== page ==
This is the first in a series of profiles on notable Duke Graduate School alumni. The series is part of the school's celebration of its 90th anniversary in 2016. For more information about the anniversary, visit https://gradschool.duke.edu/90.
Rose M. Davis
A.B. ’1916, M.A.’27, PH.D.’29, CHEMISTRY
Rose M. Davis’s career before and after she became Duke’s first female Ph.D. earned her an inclusion in The Biographical Dictionary of Women in Science: Pioneering Lives from Ancient Times to the Mid-20th Century. Her entry in the book says she “had the type of career mobility that was typical of women scientists.”
When Davis was born, the periodic table was still missing more than a third of the elements it contains today. A native of Cumberland, Maryland, Davis attended Cowan College and the Southern Conservatory of Music before earning her bachelor’s degree in 1916 from Trinity College, which would become Duke University in 1924. Upon graduation, she taught high school chemistry in Virginia for three years.
In 1920, she began law school at the University of Virginia. Two years later, she became the fifth woman to pass the bar examination in that state, notching a perfect score. After acing the bar exam, Davis began practicing law with her brother in Norfolk.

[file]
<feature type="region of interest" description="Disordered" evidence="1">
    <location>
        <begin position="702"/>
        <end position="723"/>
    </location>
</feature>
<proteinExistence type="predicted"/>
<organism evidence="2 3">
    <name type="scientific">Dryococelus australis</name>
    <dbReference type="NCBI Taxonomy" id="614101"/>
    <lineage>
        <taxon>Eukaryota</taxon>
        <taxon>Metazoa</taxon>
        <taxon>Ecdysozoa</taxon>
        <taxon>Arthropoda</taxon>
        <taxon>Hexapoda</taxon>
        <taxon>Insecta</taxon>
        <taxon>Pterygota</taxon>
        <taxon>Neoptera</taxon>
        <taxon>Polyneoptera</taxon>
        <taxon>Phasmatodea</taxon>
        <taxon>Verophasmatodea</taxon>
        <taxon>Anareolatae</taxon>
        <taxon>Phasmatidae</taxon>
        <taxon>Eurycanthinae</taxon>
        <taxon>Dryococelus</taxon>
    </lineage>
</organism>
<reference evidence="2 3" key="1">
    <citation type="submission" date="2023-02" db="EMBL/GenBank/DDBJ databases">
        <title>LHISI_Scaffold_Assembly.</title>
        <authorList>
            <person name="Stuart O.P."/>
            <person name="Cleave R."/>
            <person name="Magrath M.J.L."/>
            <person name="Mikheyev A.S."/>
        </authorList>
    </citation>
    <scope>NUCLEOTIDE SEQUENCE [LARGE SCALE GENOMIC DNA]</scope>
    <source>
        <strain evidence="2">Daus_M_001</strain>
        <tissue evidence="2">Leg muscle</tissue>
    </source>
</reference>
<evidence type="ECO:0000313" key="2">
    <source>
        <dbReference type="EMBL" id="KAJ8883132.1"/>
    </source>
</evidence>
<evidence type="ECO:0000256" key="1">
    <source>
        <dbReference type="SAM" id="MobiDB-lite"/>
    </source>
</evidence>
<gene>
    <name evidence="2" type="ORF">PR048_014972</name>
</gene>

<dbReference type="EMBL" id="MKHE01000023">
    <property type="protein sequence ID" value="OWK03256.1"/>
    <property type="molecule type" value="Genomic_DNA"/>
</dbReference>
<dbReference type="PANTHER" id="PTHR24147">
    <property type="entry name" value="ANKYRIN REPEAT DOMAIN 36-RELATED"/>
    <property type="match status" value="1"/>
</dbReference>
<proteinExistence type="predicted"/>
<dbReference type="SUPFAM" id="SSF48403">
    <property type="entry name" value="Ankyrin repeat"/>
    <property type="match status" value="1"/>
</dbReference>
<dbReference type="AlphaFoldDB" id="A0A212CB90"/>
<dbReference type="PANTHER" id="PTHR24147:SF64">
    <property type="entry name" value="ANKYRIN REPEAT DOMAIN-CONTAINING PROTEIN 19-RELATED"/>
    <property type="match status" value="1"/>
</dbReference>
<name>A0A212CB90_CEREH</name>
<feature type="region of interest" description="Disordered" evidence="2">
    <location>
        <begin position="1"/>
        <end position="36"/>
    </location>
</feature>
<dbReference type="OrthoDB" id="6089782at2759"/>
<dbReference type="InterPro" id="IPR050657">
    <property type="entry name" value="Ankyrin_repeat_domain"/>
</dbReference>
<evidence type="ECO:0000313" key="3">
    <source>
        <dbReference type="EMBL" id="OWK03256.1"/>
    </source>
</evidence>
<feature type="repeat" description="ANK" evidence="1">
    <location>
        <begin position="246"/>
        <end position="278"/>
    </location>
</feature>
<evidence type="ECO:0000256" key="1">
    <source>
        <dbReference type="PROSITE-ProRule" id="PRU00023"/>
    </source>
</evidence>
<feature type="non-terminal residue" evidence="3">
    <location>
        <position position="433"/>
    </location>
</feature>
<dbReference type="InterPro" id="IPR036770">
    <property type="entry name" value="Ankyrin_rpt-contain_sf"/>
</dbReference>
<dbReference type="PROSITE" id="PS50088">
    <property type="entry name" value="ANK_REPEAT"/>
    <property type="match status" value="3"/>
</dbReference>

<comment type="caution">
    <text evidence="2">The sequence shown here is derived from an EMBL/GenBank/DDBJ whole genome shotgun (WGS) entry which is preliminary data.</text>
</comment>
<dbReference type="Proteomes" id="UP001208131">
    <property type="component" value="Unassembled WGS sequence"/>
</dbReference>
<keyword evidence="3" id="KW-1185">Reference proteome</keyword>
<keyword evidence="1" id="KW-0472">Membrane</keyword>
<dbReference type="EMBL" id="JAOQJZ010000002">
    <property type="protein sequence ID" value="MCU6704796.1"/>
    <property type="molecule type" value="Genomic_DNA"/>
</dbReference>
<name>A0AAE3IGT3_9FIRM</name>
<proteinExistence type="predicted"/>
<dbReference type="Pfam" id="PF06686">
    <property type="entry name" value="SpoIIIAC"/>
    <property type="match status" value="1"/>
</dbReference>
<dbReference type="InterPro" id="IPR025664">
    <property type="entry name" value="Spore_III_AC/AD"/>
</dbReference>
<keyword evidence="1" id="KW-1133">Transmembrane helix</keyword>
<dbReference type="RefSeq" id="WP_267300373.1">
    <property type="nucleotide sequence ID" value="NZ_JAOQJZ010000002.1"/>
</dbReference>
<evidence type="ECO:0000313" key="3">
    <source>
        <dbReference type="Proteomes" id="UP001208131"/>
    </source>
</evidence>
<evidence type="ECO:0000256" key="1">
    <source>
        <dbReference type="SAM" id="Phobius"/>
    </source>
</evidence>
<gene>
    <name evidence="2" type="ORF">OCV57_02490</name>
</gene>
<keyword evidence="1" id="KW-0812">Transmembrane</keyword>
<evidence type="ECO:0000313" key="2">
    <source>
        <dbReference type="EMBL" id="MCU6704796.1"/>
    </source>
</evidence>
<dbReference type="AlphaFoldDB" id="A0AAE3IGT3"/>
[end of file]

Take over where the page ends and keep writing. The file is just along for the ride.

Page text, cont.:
A year later, though, Davis was drawn back to chemistry. From 1923 to 1925, she taught the subject as a professor at two small schools—Grenada College and Limestone College. In 1925, a year before The Graduate School was founded, she returned to Duke to pursue her graduate degree.
Duke awarded its first Ph.D.s in 1928. A year later, Davis became the first woman to receive a doctorate from Duke, earning one of the first four Ph.D.s awarded by the Department of Chemistry.
After receiving her Ph.D., Davis, who was inducted into Phi Beta Kappa, became an adjunct professor of chemistry at Randolph-Macon Woman’s College. In 1933, she returned to Duke as an instructor and research associate. In 1937, she left academia for a job with the legal department at DuPont.